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I don't know how it is internationally, but over here in Germany I hear almost on a daily basis that United States president Donald Trump fired one of his close advisers or ministers or whatever its translated into.

Media is biased and of course this gives the impression Trump still has no clue on how the job should be done and is just behaving like a stubborn child.

But just because so many government high-position employees get fired under Trump, doesn't mean it hasn't happened under e.g. Bush or Obama.

So is it just the media trying to put him in a bad light by reporting things that never had been uncommon? Or is Trump really just not able to organize his governmental staff?

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    Previous presidents were not primarily famous for uttering the phrase "you're fired," to be fair. – PoloHoleSet Aug 4 '17 at 14:54
  • While not precisely on point, prior to the U.S. Civil War, the prestige associated with federal government service was much lower and as a result it was often hard for Presidents to hold onto senior officials for prolonged periods as they would quit and do something more important or better paying. Members of Congress routinely quit midterm and a significant share of federal judges did too. Lincoln's administration during the Civil War was known for high turnover of high level military officials who in that case usually were fired. – ohwilleke Aug 8 '17 at 21:11
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In contrast with European Heads of Government, POTUS can basically fire anyone in their administration rather than only people at the highest levels.

As such, what usually occurs when POTUS takes office is a swath of bureaucrats gets dismissed and replaced on the spot, and everyone gets to work in short order so as to get as much done early as possible. That much is to be expected and basically normal.

Unusual things with Trump's presidency include the fact that some positions are still unfilled, sackings occurred on dubious grounds, sackings of recently hired staff occurred, vicious tensions have been occurring within the White House since the beginning, and vicious attacks by Trump himself are occurring on some of his own staff.

What more, some Republican officials have been or increasingly are becoming defiant, significant legislation has yet to get passed, and swaths of commentators - including some, like Krauthammer, who usually are friendly to Republicans, and outlets like Breitbart, who played a role in getting him elected - are openly criticizing Trump for his unusual behavior.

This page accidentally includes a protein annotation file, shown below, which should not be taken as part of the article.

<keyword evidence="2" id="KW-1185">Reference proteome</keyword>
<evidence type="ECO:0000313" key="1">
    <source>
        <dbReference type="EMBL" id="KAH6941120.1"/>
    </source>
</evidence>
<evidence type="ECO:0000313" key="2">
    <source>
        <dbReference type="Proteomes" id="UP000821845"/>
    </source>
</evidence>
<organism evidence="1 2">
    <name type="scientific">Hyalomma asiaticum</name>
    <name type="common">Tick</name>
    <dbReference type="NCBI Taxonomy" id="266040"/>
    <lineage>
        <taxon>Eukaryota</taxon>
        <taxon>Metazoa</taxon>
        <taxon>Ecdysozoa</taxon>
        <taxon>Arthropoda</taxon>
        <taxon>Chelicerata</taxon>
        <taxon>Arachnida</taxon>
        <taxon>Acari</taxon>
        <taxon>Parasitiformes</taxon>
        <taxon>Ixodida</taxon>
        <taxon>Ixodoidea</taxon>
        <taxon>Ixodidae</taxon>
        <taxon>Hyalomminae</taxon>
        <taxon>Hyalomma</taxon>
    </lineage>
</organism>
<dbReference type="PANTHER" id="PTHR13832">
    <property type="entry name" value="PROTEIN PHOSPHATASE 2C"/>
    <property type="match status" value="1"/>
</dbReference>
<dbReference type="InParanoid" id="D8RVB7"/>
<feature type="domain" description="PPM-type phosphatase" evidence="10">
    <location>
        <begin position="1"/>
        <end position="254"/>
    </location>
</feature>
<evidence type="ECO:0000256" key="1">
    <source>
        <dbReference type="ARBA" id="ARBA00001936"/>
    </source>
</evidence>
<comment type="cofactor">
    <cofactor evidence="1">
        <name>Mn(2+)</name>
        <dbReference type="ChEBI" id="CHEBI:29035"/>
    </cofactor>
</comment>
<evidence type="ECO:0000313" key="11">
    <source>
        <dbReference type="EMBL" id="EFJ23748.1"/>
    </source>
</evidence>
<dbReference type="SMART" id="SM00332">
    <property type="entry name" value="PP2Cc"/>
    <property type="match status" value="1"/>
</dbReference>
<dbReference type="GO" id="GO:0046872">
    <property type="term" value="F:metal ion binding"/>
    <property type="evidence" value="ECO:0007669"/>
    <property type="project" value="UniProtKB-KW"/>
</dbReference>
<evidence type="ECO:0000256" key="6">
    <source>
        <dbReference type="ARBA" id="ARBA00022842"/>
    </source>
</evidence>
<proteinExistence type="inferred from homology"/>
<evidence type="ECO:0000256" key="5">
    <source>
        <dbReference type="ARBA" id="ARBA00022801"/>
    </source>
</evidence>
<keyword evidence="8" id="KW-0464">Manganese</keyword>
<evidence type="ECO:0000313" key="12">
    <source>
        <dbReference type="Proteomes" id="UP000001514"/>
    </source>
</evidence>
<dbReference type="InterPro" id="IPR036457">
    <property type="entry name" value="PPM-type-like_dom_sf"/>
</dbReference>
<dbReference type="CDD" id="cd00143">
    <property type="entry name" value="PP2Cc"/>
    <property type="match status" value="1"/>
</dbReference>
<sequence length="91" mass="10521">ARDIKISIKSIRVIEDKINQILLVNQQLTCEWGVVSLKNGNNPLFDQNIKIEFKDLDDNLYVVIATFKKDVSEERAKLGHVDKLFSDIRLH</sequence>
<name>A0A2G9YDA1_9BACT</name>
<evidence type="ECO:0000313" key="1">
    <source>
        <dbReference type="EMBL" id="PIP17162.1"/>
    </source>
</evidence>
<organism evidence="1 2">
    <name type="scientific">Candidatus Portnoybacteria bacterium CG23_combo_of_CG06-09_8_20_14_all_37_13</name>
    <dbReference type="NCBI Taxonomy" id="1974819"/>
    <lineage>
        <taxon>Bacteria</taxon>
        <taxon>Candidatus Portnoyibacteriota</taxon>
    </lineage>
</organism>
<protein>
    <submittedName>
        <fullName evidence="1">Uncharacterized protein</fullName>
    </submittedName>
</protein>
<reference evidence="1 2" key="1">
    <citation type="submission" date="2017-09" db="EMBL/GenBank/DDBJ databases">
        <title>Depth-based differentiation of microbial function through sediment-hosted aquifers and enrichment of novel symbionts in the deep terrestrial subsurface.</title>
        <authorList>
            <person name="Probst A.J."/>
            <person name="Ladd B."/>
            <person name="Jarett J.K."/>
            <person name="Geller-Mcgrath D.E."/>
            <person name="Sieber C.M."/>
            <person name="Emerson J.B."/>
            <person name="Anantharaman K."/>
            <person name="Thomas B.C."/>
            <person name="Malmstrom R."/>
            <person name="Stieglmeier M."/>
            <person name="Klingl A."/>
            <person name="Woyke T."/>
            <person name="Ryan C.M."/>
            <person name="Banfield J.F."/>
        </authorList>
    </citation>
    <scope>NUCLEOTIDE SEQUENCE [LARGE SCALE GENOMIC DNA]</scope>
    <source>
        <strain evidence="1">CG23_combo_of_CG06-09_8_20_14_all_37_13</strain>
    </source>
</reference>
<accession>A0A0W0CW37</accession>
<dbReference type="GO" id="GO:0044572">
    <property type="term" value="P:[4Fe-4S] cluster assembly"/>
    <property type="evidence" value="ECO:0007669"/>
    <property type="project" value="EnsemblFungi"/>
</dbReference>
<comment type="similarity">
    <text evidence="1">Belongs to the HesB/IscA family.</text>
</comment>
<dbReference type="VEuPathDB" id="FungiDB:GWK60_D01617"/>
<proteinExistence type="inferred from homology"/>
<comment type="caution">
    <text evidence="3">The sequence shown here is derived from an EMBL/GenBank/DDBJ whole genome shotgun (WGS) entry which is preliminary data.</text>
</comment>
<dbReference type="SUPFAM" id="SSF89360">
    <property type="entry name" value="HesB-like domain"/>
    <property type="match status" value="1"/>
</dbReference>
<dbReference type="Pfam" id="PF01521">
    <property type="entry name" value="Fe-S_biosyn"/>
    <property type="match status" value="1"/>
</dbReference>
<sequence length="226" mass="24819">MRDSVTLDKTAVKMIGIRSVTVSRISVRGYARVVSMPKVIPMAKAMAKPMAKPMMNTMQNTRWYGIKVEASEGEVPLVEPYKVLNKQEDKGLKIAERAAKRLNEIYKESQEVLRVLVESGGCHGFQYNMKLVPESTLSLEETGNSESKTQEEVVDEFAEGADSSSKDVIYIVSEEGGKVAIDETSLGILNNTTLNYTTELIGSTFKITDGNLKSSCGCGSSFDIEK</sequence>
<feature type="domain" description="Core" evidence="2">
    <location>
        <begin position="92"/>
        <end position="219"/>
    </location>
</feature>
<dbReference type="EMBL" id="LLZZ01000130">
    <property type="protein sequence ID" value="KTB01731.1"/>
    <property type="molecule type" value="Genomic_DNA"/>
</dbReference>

Firing White House staff and other high level bureaucrats is nothing unusual. See for instance how Reagan's cabinet or those of Bush father and Bush son evolved over time.

What's unusual with Trump is the way and the rate at which dismissals have occurred so far.

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    Trump has had seven senior officials resign or be dismissed, as of 1 August 2017. There is no precedent for this rate of turnover. Bill Clinton had three Communications Directors in eight years; Trump is recruiting his third in less than seven months. – Royal Canadian Bandit Aug 4 '17 at 14:48
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    "In contrast with European Heads of States...": In countries with a parliamentary system of government, the Prime Minister or Chancellor (i.e. the person who can do the hiring and firing) is the head of government. In that system, the head of state is a president or monarch, who typically has very limited powers. In a presidential system, the president is both the head of state and head of government. – Steve Melnikoff Aug 4 '17 at 15:21
  • @RoyalCanadianBandit Well 1 was fired before his official start date so does that still count as three? Also Spicer is still in the role for awhile I think until his last day – SCFi Aug 4 '17 at 17:32
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    @jamesqf: yeah, Reagan fired quite a few people. Clinton fired an FBI director too, as did Nixon. It sometimes happens. – Denis de Bernardy Aug 4 '17 at 20:19
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    @DenisdeBernardy: Nixon did not fire an FBI director. As your link notes, he fired a special prosecutor, and his Attorney General and Deputy AG both resigned in protest. While Clinton did fire FBI director WS Sessions, this was motivated by evidence of tax avoidance and misuse of public funds by Sessions. Simply firing an FBI director, against whom there are no allegations of personal misconduct, is completely unprecedented. – Royal Canadian Bandit Aug 8 '17 at 8:59